“We still have some, we’re not denying that,” Ramirez added. “I can spray the City of Harlingen very well but we have adjacent communities that are not spraying, we have rural areas where they’re not able to spray because they’re still under water.”
When the winds shift, hungry mosquitoes can ride the breeze from miles away and drift into the city.
City welcomes help
Local officials also have been trying to kill young mosquitoes before they hatch, using larvicide. Donut-shaped granules are tossed in pools of standing water, and the poison kills the mosquitoes at that point in their life cycle.
“We want to kill it at that stage, but the amount of water we received … we understand we can’t get to everything,” Ramirez said.
Which means the city needs help, because adult mosquitoes are cagey about avoiding a cloud of bug spray.
“Mosquitoes are smart, they go hide,” Ramirez said. “So normally when there’s brushy areas, thick brush, thick grass, they go hide.
“You can help us by mowing your grass, keeping it nice and clean, control the brush area right now, trim your trees as well to control the amount of brush we have, and then of course do an inspection of your property, get rid of any standing water or any containers that are holding water,” he added.
Standing water can come in all shapes and sizes of container. In fact, Ramirez said, one of his biggest headaches is chain-link fencing around a property.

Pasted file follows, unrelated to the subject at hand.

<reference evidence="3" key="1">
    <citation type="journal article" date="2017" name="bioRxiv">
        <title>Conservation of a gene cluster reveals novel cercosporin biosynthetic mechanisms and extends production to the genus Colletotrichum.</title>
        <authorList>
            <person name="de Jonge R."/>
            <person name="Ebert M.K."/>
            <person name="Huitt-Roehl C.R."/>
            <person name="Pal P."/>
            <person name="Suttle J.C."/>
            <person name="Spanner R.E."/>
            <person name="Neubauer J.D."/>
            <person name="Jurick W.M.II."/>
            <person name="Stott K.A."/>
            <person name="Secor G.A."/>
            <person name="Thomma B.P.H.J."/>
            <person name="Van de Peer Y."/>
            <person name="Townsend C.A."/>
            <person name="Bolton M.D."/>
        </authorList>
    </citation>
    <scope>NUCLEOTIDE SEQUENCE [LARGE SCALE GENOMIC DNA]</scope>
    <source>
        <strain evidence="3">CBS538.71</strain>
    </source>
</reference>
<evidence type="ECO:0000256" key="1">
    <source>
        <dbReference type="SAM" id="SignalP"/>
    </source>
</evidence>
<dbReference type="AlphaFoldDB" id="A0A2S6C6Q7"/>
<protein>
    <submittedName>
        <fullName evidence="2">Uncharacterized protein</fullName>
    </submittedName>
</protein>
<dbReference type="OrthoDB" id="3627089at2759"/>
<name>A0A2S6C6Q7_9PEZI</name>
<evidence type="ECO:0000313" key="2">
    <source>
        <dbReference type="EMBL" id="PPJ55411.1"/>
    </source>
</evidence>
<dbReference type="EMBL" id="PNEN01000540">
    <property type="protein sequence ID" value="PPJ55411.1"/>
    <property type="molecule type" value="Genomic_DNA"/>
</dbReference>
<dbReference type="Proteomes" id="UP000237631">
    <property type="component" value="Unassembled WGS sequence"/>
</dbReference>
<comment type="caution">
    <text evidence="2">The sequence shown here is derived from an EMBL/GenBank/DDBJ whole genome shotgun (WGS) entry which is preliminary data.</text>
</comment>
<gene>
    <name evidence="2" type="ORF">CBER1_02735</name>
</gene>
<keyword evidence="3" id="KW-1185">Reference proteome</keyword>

“A lot of times I ask people to cap their fence posts,” he said. “We have a lot of chain-link fence around South Texas and some of those posts are not capped. Inside, the water goes in there and starts accumulating, and mosquitoes are smart, they go lay their eggs in there.”
Ramirez said everybody, especially kids preparing for evening baseball games or riding bikes, needs to spray themselves down with mosquito repellent before going outside.
“Our citizens need to help us with that, and we really stress for them to help us, and help themselves as well,” he said. “We’ll do our part, we’re monitoring on a daily basis.”
• Identify and empty all standing water, including bottles, cans and containers
• Turn over wheelbarrows
• Refresh water in birdbaths and animal water bowls
• Dispose of tires and debris
• Keep grass mowed
• Use DEET mosquito repellent when outdoors